Japan Geoscience Union Meeting 2019

Presentation information

[E] Oral

P (Space and Planetary Sciences ) » P-EM Solar-Terrestrial Sciences, Space Electromagnetism & Space Environment

[P-EM13] Inner magnetosphere: Recent understanding and new insights

Wed. May 29, 2019 9:00 AM - 10:30 AM A04 (TOKYO BAY MAKUHARI HALL)

convener:Yusuke Ebihara(Research Institute for Sustainable Humanosphere, Kyoto University), Danny Summers(Memorial University of Newfoundland), Yoshizumi Miyoshi(Institute for Space-Earth Environmental Research, Nagoya University), Shinji Saito(Graduate School of Science, Nagoya University), Chairperson:Shinji Saito(ISEE, Nagoya University), Yusuke Ebihara(RISH, Kyoto University)

9:00 AM - 9:15 AM

[PEM13-11] Nonlinear Damping of Oblique Whistler Mode Waves Via Landau Resonance

*Yikai HSIEH1, Yoshiharu Omura1 (1.Reserach Institute for Sustainable Humanosphere, Kyoto University)

Keywords:whistler mode waves, wave-particle interaction, relativistic electrons, Landau resonance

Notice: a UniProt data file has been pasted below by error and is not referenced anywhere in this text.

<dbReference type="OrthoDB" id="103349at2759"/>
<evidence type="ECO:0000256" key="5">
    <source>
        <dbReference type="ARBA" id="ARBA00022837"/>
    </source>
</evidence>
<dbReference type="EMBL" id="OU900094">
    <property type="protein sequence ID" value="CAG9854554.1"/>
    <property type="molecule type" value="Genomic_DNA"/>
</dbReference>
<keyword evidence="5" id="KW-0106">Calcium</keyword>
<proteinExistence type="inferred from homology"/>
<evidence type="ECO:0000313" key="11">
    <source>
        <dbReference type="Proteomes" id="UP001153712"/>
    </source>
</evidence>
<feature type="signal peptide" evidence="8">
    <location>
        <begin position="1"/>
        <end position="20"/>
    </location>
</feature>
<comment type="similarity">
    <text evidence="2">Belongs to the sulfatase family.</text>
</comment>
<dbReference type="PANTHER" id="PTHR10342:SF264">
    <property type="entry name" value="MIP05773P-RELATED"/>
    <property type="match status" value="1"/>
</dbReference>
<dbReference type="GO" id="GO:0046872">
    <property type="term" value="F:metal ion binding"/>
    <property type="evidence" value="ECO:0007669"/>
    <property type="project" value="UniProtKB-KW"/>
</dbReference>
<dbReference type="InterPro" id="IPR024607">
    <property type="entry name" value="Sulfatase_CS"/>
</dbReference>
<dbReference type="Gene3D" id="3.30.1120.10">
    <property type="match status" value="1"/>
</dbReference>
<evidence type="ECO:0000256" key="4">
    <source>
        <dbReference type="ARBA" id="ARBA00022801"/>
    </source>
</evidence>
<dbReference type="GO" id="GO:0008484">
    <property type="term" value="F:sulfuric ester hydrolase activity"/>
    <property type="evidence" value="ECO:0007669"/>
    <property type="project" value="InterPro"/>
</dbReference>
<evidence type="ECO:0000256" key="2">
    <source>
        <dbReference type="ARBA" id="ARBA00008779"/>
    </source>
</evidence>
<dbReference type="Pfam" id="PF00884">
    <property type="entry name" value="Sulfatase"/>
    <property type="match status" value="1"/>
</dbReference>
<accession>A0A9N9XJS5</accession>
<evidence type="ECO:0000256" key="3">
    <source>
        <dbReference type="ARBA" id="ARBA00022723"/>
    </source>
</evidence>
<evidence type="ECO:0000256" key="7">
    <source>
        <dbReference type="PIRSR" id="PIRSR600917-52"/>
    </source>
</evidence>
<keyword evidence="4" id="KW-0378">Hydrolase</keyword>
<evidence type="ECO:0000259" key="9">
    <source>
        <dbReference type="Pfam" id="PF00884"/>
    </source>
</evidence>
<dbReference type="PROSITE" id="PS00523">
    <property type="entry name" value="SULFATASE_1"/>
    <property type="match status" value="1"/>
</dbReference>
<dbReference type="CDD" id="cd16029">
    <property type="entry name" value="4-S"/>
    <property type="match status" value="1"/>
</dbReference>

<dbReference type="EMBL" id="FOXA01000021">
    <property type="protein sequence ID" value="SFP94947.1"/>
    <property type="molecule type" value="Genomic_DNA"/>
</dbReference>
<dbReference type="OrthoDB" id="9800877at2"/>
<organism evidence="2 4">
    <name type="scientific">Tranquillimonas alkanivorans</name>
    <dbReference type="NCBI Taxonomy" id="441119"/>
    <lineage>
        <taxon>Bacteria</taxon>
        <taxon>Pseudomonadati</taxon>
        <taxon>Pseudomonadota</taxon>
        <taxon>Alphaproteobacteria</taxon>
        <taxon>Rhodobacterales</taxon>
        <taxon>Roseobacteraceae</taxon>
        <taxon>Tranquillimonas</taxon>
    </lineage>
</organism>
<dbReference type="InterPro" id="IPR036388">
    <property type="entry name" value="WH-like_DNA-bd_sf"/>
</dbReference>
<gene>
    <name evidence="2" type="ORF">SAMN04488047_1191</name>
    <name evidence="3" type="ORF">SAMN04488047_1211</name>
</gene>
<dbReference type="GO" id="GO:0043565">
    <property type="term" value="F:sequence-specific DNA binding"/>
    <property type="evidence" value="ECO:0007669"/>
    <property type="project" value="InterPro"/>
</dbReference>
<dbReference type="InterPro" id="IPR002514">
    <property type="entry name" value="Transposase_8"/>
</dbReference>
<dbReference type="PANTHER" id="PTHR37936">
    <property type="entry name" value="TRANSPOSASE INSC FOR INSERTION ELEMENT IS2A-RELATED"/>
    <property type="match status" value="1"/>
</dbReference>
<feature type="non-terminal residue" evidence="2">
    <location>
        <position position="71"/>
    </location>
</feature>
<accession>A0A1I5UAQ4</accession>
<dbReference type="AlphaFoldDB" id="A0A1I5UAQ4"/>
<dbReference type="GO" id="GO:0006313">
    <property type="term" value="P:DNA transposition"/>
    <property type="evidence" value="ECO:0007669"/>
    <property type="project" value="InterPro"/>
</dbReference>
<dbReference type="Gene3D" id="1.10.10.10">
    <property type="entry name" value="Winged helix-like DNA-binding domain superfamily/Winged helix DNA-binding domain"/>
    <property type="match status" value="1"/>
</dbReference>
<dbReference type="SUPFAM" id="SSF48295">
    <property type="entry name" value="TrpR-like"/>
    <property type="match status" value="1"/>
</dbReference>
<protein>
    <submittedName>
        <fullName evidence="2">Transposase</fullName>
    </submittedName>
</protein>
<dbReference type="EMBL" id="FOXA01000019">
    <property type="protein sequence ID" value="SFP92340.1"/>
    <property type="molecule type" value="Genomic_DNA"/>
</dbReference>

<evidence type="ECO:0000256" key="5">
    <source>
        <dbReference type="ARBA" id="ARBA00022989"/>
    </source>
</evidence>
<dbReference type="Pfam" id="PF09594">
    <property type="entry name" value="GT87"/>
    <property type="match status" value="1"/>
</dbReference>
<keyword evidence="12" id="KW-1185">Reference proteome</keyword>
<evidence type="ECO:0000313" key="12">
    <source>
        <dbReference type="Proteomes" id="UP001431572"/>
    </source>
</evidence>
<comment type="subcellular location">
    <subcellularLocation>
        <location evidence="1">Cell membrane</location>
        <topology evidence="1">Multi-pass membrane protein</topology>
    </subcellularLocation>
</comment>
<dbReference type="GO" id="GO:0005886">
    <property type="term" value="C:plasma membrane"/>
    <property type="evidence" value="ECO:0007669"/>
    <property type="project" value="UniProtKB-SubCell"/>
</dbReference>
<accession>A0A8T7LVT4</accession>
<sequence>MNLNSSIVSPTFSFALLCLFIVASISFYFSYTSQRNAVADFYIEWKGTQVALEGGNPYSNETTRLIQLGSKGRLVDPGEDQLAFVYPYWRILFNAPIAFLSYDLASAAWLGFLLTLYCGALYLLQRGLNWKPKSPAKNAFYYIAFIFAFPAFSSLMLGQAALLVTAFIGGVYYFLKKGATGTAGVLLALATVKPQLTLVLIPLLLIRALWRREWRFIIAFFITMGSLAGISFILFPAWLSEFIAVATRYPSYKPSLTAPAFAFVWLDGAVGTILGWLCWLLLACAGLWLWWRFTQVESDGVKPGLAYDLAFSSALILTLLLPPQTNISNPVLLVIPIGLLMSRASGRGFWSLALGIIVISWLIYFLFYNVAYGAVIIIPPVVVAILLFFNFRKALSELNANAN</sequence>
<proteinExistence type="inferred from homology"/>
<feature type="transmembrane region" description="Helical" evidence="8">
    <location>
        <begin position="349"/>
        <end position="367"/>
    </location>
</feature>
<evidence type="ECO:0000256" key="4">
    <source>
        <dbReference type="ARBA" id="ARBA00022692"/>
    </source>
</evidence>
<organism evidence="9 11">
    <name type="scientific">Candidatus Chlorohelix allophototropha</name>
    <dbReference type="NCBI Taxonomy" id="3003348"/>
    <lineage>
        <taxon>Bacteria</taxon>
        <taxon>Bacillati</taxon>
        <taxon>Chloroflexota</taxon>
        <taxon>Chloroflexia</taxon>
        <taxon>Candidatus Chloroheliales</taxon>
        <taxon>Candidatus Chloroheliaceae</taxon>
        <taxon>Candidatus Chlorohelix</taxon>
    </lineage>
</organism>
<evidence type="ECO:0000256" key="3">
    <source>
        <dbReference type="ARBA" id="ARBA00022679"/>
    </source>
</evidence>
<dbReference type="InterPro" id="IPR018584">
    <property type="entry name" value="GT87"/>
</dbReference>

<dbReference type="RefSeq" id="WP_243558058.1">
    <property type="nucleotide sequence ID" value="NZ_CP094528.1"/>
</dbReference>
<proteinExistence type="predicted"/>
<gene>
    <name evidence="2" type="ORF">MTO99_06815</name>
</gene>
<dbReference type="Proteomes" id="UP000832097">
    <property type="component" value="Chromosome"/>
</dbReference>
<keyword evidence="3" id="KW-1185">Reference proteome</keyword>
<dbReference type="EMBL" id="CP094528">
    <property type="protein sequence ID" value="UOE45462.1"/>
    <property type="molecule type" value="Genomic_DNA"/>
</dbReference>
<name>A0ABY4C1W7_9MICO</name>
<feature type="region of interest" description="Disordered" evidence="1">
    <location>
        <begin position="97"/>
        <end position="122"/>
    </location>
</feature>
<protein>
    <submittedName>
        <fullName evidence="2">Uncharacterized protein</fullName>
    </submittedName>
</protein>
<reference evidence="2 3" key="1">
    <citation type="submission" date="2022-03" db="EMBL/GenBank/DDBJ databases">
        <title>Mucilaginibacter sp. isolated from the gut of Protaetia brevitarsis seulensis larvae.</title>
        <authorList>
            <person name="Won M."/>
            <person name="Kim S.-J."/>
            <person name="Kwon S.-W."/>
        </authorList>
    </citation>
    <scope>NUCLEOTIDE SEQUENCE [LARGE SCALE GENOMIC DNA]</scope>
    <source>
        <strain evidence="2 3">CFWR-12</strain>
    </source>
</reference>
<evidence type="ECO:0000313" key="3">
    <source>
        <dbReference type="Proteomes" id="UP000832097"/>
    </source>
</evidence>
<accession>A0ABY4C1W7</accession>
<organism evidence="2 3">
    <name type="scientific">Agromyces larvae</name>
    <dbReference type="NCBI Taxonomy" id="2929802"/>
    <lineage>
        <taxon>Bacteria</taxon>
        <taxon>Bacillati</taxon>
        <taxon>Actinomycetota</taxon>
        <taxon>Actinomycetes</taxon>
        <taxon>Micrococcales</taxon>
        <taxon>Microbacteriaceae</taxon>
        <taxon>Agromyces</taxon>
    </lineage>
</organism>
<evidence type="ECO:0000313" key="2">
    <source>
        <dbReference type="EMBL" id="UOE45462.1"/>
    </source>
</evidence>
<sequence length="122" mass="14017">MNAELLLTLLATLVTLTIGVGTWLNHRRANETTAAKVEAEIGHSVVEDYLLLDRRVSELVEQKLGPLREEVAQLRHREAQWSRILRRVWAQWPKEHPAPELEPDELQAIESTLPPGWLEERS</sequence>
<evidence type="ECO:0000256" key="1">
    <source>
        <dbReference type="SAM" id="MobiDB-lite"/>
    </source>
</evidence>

Nonlinear trapping of electrons via Landau resonance is an important mechanism of oblique whistler mode wave-particle interactions. Electrons trapped by Landau resonance gain energies from waves. The Landau resonance velocity becomes very close to the group velocity of nearly parallel whistler mode waves at frequencies around half the electron gyrofrequency, resulting in a long interaction time and possible wave damping. We perform test particle simulations with parameters at L = 5 and a small wave normal angle 10 degrees to study the wave-particle interactions via the Landau resonance. Analyzing the wave electric fields and the resonant currents formed by electrons undergoing Landau and cyclotron resonances, we show that effective wave damping occurs near half the electron gyrofrequency. This nonlinear wave damping is contributed by Landau resonance rather than cyclotron resonance. Furthermore, we confirm that this damping is dominated by perpendicular components of the wave electric field and perpendicular resonant currents. The simulation results indicate that nonlinear damping via Landau resonance is one of the mechanisms dividing chorus emissions into the upper band and the lower band.